Has heavy rainfall lately cause you to be a victim of a wet basement? Whether it just be dampness or or even flooding, improper surface drainage is a common cause of basement leakage.
Your yard being sloped toward your home is one reason why the surface of your property is not draining correctly. This can be easily alleviated by re-grading your yard to slope away from your homes foundation. This diverts the surface water around the house.
Your rain gutter downspouts could also be poorly positioned, missing, or clogged. Or you could have a high water table problem. This occurs when the home is built too deeply in the ground, where water is consistently present throughout the year. Periods of high rainfall or underground springs cause the water table to rise during rainy seasons.
First and foremost, you should try to determine if your problem is water leaking or condensation forming on the cool surfaces. Condensation occurs when the warm, humid air comes into contact with cooler basement walls, floors, and also pipes.
Prevention is always the best approach when preventing your basement from getting wet. A professional basement waterproofing contractor can offer you a variety of solutions.
For more information about the causes of Wet Basements and Tips for Prevention, visit:
Having mold issues? The problem may stem from excessive moisture in your home that’s been around for an extended period of time.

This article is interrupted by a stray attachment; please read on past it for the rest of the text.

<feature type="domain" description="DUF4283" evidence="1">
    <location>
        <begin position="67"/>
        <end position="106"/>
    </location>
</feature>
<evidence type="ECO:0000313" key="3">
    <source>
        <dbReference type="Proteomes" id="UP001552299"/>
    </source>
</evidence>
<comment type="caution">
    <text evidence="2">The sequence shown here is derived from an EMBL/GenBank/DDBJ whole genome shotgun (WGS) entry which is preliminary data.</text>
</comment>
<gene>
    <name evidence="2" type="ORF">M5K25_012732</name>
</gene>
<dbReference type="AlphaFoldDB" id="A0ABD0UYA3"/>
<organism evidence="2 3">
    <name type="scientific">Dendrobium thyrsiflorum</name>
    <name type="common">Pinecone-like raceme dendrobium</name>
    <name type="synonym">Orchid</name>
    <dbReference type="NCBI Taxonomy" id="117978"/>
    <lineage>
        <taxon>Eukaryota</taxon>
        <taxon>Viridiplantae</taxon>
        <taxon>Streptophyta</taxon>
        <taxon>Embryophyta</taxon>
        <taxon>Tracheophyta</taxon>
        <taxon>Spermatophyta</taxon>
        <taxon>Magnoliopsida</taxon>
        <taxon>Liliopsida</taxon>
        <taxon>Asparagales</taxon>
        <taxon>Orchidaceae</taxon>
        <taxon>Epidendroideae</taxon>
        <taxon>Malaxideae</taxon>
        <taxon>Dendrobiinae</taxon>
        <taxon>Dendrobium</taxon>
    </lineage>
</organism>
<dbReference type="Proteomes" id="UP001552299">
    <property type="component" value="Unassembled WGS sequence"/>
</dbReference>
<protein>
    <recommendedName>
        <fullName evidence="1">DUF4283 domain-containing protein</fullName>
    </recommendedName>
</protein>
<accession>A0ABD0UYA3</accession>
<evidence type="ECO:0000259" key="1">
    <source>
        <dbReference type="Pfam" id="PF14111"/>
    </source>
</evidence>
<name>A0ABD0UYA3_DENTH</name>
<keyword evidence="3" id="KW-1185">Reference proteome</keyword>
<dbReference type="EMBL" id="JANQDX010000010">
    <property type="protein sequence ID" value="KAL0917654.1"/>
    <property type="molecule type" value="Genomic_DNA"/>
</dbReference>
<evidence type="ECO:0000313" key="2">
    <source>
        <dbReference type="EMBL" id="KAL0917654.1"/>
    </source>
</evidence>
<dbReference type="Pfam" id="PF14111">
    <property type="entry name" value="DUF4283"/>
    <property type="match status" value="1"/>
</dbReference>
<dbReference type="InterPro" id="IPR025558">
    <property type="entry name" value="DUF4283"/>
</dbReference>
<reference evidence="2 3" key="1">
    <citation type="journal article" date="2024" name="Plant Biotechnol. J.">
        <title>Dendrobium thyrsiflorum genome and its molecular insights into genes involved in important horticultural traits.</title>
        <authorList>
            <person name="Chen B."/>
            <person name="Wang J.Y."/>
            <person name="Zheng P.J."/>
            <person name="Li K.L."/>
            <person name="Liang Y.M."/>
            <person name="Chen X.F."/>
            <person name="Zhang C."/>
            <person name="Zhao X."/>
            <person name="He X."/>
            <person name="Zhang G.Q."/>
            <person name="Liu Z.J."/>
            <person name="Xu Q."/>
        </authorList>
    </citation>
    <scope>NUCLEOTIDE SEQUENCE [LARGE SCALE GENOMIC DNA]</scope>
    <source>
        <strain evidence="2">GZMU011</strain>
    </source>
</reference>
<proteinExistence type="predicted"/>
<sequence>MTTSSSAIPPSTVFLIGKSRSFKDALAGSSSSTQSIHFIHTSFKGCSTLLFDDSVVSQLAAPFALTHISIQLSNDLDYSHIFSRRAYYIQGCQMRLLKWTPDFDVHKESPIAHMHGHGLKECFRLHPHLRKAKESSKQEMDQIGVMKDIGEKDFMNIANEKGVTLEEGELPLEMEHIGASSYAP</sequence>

You can tell that you have a mold problem if you see visible growth on your painted walls. What may be growing on the wall’s opposite side is also a big concern, especially if a wall has been wet for a long period of time. Mold can originate from a burst pipe, large liquid spill that goes untreated, or leaky roofs and plumbing issues.
Want to do something about your mold issues?
The best way to solve your on-going mold problems is to have your home evaluated and removed by a certified professional.
These professionals can identify the sources of moisture, contain the damaged caused by the mold, remove the mold, and ensure the mold will not return.
For more information about Mold Remediation, visit: http://www.iicrc.org/consumers/care/mold-remediation/
Your home owners insurance may not cover your property that has been damaged in a flood. You may require additional insurance and not even know it. The state of New Jersey defines a flood as any of the following:
i. The overflow of inland or tidal waters;
ii. The unusual and rapid accumulation or runoff of surface waters from any source;
iii. Mudslides (that is, mudflows) that are proximately caused by flooding and are akin to a river of liquid and flowing mud on the surfaces of normally dry land areas, including your premises, as when earth is carried by a current of water and deposited along the path of the current;
To learn more about about NJ State laws regarding flood damage and insurance policies please read this article:
Notice Regarding Flood Damage Coverage – N.J.A.C. 11:1-5.5